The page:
NEA Baptist Clinic CEO Brad Parsons told Talk Business & Politics he hopes any changes to the national healthcare laws won’t result in fewer Arkansans with health insurance.
Last year, NEA Baptist Hospital in Jonesboro had 22,000 patients discharged, a 5% increase from the previous year, according to numbers released by the organization. In the last two years, the numbers have been up significantly, and the availability of insurance through Arkansas Works, the state’s Medicaid expansion program under the Affordable Care Act, commonly referred to as Obamacare is a primary contributor, Parsons said.
“We have to continue down that road … it’s the best way to reduce costs,” he said.
There are at least 250,000 Arkansans who receive subsidized health insurance, according to estimates. The Republican-controlled House of Representatives recently passed the American Healthcare Act, meant to replace ACA. It’s now before the Senate.
The bill would remove tax penalties for those who don’t have insurance, it would reduce Medicaid expansion in some states, and it would eliminate government subsidies for insurance and replace them with tax credits. It establishes federally funded pools for high-risk individuals, among other changes. The Congressional Budget Office (CBO) analyzed a previous version of the bill and determined as many as 24 million people could lose their healthcare as a result of the plan, but in the short-term, it would reduce the federal budget deficit.
Following are other key points of the House plan:
• Insurers would be able to charge older ratepayers five times more than younger ratepayers, as opposed to the 3:1 ratio allowed under the Affordable Care Act.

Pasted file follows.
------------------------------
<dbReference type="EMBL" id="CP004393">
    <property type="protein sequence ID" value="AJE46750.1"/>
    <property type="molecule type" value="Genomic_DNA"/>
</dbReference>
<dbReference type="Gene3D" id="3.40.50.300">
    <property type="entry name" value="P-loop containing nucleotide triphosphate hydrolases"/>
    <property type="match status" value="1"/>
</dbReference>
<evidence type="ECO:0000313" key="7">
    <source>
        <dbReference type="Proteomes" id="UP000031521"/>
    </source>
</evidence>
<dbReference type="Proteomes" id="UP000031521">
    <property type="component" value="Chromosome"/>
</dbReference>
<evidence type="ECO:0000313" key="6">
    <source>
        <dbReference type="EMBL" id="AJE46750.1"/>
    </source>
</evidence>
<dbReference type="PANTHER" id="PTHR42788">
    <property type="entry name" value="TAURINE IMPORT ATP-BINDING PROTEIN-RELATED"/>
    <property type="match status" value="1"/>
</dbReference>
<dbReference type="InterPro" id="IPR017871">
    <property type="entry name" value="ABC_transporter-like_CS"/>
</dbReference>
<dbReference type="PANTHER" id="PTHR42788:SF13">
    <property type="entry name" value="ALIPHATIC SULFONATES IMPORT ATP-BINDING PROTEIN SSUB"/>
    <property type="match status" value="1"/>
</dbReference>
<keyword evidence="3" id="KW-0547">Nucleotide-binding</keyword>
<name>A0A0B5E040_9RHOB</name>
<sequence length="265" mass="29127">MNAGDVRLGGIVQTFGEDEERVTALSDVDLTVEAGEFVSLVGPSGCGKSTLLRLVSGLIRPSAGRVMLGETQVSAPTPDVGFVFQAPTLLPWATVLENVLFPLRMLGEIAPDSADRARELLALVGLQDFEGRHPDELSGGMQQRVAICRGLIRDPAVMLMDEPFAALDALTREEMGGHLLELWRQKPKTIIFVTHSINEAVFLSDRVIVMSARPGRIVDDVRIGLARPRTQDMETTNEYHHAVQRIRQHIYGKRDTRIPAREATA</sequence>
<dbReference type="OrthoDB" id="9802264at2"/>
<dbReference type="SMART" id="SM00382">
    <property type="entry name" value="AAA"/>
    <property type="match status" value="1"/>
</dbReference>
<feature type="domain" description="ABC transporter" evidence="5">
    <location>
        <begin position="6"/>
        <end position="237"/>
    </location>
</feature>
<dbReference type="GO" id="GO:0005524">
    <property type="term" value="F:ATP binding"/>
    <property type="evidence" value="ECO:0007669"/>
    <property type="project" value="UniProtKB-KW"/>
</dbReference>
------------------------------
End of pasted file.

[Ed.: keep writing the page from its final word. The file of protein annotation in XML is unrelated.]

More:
• The ACA’s ban on insurers setting lifetime and annual dollar limits would be retained, but it would apply only to those essential health benefits.
• Several ACA tax increases would be repealed, including a Medicare tax increase for high-income individuals.
• The bill adds a 30% late enrollment penalty for individuals who let their coverage lapse, and ends the tax penalty to large employers who do not provide health coverage.
• The AHCA also makes significant changes to Medicaid, including capping payments per enrollee.
• Medicaid funding for Planned Parenthood clinics would be banned for one year.
• The bill also does not change the ACA’s requirement that children up to age 26 be eligible for their parents’ insurance coverage.
Parsons said any legislation that reduces the number of insured people will only drive prices up. Many who didn’t have insurance before are seeking medical treatment. When diseases are caught early, such as cancer, the costs to treat someone are significantly lower. If they wait until a condition worsens to the point that they have to go to the emergency room or seek other treatment, it’s often more expensive and the patient outcomes are significantly worse, he said.
When NEA Baptist opened its new $400 million campus in northern Jonesboro three years ago, it had 180 hospital beds. That has ballooned to 228 beds, a 27% increase after a recent 12-bed expansion in the hospital’s ICU unit. There is room to expand by another 72 beds, according to the hospital. There are about 1,900 employees in its overall system.
When the campus was first built, it was one of the largest private capital projects, in terms of dollars spent, in state history. The next major project will be a new medical office building, Parsons said.
The hospital received some positive news Tuesday. It received the Patient Safety Excellence Award and the Outstanding Patient Experience Award from Healthgrades, a Colorado-based consumer information company. It was the only hospital in the state to receive both designations, according to the company. Only about 3% of hospitals nationwide receive the designations. The ratings are based on a slew of factors including patient surveys, outcomes, and other criteria. Safety components are measured based on patient outcomes, post-procedural infection rates, and others.